As I hold that precious baby girl in my arms on Saturday, I know that I will have to hold back the emotions that will undoubtedly well up within me and I will be immediately transported back to a year and a half ago when I stood in a very different place, but doing a very similar thing, when I married that girl’s parents together. It’s no accident that the movements and vows of baptism are intricately tied together with the covenant and celebration of marriage. And for me to know that I was there, and will be there, for these two holy events is nothing short of a miracle.

And yet, for all the newness of the occasion(s), I am reminded that God really doesn’t do anything new. At least, not in the way we think about it. Sure, there will be a newish child, she will enter a new period in her life, her parents will (have to) come to grips with the fact that their daughter will be baptized into the resurrection and death of Jesus. 

But that’s not actually new.

All that truly matters has already happened, once and for all, by the Lamb slain before the foundation of the cosmos. The baptized, and those who gather with her, might be unable to believe this or even faintly grasp it, but it doesn’t really matter. 

Baptism isn’t about what we do. It’s not about what we believe. It’s not even really about the person being baptized.

It’s about what has been done for us.

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In baptism, we affirm that through the water, and through the work of Christ, that we’ve already been forgiven for the sins we’ve committed. The thing done for us also conveys the forgiveness of the sins we’re committing right now. And it even forgives us for a whole lifetime of sins to come!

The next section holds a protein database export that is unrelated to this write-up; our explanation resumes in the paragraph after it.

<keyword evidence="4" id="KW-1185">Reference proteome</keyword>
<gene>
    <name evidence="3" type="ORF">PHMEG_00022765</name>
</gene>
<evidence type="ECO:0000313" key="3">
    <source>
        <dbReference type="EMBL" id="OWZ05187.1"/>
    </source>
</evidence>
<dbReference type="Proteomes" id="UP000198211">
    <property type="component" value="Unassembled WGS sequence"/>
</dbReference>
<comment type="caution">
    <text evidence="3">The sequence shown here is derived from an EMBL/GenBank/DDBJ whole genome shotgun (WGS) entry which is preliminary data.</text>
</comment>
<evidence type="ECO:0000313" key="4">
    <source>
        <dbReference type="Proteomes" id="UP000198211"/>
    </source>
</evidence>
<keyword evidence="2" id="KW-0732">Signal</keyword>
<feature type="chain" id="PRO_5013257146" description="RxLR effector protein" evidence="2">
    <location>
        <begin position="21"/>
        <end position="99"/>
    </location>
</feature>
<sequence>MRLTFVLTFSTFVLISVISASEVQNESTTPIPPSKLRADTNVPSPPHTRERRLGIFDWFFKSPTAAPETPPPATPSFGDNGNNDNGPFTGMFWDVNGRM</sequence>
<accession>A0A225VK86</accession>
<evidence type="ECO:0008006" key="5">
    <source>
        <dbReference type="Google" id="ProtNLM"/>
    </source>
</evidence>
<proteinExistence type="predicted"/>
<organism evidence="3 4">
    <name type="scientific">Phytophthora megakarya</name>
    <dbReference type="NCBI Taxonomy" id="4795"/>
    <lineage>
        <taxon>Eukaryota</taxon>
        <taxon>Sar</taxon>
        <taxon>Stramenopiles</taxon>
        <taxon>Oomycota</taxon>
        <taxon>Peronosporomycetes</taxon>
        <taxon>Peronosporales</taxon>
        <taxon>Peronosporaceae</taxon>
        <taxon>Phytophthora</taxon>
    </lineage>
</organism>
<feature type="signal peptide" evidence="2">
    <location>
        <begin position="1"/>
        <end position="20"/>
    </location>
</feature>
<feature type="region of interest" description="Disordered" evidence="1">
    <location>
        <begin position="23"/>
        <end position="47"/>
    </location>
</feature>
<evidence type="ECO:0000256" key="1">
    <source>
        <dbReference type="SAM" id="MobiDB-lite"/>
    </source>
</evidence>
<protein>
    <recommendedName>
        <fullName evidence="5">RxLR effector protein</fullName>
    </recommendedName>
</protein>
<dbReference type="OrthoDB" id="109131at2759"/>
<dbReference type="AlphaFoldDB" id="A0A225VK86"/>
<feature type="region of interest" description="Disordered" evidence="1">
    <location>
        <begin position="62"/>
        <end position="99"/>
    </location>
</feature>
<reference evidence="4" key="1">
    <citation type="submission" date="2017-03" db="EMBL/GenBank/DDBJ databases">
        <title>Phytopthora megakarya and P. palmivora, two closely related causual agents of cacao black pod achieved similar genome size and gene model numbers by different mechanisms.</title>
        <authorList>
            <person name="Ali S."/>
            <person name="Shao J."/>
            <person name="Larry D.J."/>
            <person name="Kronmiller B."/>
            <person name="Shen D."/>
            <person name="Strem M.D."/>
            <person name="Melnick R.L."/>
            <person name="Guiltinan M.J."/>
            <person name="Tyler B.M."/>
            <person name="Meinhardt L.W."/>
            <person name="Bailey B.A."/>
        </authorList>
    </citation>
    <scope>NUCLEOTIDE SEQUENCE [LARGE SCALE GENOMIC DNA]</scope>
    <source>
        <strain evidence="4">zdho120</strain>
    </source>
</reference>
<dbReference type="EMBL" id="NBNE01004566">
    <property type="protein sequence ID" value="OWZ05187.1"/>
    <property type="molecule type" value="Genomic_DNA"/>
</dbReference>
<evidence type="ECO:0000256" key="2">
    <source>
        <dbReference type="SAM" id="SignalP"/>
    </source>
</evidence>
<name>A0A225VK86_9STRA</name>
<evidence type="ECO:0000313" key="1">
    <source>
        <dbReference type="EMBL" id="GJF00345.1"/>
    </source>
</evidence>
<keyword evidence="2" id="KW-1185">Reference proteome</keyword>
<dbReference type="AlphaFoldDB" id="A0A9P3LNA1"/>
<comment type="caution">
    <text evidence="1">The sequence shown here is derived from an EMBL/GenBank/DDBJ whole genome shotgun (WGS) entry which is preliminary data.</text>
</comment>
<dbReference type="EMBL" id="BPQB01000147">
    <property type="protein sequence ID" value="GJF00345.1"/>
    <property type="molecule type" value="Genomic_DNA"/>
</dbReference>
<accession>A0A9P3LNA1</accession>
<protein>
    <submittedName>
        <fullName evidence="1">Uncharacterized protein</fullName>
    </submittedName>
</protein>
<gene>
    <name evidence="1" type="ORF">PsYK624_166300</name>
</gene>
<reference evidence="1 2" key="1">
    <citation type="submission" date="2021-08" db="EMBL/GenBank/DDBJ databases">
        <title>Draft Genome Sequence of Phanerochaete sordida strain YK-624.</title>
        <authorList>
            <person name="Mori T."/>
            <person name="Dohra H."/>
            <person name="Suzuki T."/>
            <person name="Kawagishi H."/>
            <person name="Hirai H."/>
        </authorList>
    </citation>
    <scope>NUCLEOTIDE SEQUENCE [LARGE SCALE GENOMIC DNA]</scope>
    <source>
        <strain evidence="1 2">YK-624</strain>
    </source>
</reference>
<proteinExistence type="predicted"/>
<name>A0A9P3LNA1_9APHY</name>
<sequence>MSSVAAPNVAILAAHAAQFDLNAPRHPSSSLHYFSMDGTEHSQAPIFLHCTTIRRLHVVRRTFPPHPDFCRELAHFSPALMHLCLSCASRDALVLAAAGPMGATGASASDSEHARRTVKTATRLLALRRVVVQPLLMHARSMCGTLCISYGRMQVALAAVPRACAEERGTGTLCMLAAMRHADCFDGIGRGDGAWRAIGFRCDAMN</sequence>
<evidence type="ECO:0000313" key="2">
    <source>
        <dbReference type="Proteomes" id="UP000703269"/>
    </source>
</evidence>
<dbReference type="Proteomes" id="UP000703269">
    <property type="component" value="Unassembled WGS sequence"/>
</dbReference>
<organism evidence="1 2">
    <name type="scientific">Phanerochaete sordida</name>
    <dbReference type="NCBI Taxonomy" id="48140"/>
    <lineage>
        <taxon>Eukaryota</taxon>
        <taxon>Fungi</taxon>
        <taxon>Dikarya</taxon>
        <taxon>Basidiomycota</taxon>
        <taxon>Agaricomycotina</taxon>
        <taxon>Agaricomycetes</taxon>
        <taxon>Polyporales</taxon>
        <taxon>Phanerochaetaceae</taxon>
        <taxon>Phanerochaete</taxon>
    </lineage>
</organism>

To me, baptisms have to be one of the strangest and most beautiful things we do within the work of the church because they powerfully proclaim the gift of grace and all of its unmerited qualities. We currently live in a world so consumed by what we consume that we fool ourselves into believing that all the stuff we’re doing earns us something – both tangible and intangible. 

And yet God, in all of God’s wondrous knowledge, chose to make a way where there was no way, chose to do the one last new thing, through the person of Christ in whose baptism we share.

And, best of all, it’s true whether we perceive it or not. 

We’re All Living In Paul’s World

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This week on the Strangely Warmed podcast I speak with Grace Han about the readings for the Fifth Sunday of Lent [C] (Isaiah 43.16-21, Psalm 126, Philippians 3.4b-14, John 12.1-8). Grace is the pastor of Trinity UMC in Alexandria, VA. Our conversation covers a range of topics including Luke for Lent, preaching patterns, being bored to death, the Bible in a sentence, divine reversal, perfection, abandoning self-righteousness, the myth of progress, and Jesus Christ Superstar. If you would like to listen to the episode or subscribe to the podcast you can do so here: We’re All Living In Paul’s World

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Our Faith Is Not Built On Our Feeling It

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This week on the Strangely Warmed podcast I speak with Drew Colby about the readings for the Third Sunday of Lent [C] (Isaiah 55.1-9, Psalm 63.1-8, 1 Corinthians 10.1-13, Luke 13.1-9). Drew is one of the associate pastors at St. Stephen’s UMC in Burke, VA. Our conversation covers a range of topics including the need to rest, true satisfaction, the brief efficacy of idols, resident theologians, the gift of the Psalms, thinking about God in bed, the two types of people in the world, The Rock, and Christ becoming manure. If you would like to listen to the episode or subscribe to the podcast you can do so here: Our Faith Is Not Built On Our Feeling It